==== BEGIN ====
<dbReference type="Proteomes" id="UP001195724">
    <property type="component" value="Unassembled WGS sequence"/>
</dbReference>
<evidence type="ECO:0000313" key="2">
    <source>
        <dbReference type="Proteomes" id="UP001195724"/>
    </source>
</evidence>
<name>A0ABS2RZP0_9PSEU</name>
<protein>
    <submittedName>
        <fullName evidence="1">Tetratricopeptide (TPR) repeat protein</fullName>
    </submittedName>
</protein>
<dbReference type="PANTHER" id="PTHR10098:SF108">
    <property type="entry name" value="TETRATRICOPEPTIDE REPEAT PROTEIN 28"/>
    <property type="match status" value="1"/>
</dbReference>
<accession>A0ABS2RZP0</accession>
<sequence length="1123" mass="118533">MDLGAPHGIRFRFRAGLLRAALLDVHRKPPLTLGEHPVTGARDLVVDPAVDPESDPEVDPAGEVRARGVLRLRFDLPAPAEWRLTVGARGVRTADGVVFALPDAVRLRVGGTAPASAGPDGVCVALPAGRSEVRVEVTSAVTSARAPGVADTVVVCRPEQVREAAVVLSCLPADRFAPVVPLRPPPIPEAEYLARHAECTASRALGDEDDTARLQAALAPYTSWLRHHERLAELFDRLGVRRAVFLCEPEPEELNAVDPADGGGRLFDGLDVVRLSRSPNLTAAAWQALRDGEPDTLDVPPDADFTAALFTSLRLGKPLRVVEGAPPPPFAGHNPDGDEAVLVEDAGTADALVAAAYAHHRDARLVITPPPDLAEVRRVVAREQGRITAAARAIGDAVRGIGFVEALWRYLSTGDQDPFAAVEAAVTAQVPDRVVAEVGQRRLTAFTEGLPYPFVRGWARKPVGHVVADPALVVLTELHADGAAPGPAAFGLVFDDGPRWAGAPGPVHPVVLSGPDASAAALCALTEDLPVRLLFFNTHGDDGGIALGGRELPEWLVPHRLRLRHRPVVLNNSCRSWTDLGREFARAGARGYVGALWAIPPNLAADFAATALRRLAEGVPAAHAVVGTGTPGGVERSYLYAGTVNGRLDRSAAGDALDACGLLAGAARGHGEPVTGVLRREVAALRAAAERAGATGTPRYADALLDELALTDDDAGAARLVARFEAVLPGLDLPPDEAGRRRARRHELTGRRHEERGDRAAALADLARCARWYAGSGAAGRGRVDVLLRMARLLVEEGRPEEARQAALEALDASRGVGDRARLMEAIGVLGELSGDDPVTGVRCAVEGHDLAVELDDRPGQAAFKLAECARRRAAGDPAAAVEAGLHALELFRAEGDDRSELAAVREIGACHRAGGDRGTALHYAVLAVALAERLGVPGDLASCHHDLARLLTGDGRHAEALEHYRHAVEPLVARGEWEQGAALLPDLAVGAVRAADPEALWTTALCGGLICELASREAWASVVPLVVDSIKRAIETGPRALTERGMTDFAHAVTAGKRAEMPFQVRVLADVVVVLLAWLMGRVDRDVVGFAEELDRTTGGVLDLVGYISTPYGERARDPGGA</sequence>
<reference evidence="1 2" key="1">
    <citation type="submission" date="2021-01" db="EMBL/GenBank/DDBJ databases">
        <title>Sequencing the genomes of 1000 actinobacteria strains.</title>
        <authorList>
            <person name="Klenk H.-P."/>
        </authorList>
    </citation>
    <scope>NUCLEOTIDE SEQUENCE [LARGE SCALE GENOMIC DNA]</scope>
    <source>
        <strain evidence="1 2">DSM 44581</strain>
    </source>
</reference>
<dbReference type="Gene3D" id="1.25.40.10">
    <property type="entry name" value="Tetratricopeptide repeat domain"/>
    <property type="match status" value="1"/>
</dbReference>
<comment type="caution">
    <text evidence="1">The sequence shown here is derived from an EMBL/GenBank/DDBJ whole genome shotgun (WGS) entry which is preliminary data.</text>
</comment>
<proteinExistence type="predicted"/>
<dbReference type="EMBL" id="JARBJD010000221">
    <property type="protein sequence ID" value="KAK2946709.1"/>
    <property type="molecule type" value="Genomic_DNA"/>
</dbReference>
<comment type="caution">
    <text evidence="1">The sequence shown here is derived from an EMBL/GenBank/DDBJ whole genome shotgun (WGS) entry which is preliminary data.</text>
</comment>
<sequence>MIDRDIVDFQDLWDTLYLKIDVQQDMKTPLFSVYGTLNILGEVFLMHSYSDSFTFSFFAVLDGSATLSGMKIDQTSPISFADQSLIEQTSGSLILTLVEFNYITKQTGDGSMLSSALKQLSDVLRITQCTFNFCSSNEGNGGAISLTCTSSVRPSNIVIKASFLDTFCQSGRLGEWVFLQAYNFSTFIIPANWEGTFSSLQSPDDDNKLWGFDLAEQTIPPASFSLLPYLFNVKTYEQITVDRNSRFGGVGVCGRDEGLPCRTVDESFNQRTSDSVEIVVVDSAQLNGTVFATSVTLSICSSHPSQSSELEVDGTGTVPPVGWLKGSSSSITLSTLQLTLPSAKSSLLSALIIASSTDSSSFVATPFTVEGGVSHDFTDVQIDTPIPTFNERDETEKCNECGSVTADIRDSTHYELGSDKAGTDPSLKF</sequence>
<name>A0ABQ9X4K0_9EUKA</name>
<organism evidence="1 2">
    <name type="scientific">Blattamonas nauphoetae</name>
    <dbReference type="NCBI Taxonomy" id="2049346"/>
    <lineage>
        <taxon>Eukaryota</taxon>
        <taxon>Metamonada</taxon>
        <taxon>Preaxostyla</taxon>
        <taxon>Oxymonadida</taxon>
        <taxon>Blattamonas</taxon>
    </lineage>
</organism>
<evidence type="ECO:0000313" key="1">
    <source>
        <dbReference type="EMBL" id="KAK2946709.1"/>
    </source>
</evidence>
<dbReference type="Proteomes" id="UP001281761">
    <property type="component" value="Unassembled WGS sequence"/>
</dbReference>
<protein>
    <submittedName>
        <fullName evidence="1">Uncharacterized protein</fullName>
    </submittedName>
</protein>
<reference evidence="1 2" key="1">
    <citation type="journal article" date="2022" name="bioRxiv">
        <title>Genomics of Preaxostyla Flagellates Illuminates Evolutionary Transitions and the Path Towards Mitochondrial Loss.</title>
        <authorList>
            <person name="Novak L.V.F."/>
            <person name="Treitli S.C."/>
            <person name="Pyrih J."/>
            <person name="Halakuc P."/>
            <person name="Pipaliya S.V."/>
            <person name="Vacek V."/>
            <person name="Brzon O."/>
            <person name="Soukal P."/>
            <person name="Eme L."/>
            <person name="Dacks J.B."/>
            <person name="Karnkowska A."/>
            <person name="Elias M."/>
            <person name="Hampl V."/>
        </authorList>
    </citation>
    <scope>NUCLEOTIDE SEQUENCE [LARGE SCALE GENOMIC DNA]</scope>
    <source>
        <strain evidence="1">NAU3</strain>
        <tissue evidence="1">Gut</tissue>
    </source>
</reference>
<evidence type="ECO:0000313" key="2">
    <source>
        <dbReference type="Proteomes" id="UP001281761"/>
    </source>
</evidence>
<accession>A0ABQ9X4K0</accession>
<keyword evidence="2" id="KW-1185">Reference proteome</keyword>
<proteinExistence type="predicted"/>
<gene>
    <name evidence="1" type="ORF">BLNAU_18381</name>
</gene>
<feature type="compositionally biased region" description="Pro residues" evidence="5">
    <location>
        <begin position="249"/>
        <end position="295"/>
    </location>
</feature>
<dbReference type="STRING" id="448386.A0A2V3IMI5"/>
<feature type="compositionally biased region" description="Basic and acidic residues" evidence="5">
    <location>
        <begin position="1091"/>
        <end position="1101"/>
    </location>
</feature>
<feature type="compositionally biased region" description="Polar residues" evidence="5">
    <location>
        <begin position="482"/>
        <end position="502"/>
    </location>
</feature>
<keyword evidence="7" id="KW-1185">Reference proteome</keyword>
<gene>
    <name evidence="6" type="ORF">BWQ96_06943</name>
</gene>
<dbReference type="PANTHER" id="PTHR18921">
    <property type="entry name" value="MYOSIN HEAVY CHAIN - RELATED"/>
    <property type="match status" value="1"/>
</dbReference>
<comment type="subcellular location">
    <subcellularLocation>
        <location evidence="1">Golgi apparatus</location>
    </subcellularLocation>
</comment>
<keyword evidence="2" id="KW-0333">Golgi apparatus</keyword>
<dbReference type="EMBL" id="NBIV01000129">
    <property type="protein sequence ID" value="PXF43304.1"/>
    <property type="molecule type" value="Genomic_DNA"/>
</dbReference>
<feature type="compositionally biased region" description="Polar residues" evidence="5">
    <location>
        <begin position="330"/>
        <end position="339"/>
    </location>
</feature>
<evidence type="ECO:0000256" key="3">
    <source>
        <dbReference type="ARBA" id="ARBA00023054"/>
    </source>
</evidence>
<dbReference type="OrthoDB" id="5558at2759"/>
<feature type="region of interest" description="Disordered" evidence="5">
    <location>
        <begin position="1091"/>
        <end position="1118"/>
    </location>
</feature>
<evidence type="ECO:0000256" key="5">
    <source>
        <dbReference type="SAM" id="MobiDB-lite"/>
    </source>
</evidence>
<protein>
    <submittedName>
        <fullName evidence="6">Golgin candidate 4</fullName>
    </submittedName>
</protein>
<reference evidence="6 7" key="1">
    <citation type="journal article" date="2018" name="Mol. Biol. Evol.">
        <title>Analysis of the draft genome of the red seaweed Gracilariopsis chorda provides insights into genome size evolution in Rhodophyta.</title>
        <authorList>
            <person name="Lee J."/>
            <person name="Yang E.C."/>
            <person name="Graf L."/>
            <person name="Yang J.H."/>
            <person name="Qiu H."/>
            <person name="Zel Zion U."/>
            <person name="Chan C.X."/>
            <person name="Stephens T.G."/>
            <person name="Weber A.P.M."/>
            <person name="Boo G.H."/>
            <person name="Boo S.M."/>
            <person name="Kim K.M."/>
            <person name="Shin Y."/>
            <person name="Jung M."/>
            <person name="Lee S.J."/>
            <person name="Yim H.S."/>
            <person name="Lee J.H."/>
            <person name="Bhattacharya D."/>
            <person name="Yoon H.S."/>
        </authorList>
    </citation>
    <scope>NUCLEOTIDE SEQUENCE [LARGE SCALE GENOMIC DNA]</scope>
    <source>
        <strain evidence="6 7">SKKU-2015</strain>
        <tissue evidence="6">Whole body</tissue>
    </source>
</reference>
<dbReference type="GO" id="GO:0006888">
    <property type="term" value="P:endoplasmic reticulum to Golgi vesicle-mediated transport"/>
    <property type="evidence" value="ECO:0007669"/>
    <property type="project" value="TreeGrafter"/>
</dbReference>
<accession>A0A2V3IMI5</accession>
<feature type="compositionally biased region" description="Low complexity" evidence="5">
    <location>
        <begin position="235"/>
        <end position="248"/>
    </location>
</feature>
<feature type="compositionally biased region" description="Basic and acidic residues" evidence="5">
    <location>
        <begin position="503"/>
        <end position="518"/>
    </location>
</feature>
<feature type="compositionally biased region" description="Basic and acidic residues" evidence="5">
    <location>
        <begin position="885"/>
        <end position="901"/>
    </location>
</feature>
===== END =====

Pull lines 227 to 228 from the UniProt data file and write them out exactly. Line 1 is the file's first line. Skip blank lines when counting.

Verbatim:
        <end position="901"/>
    </location>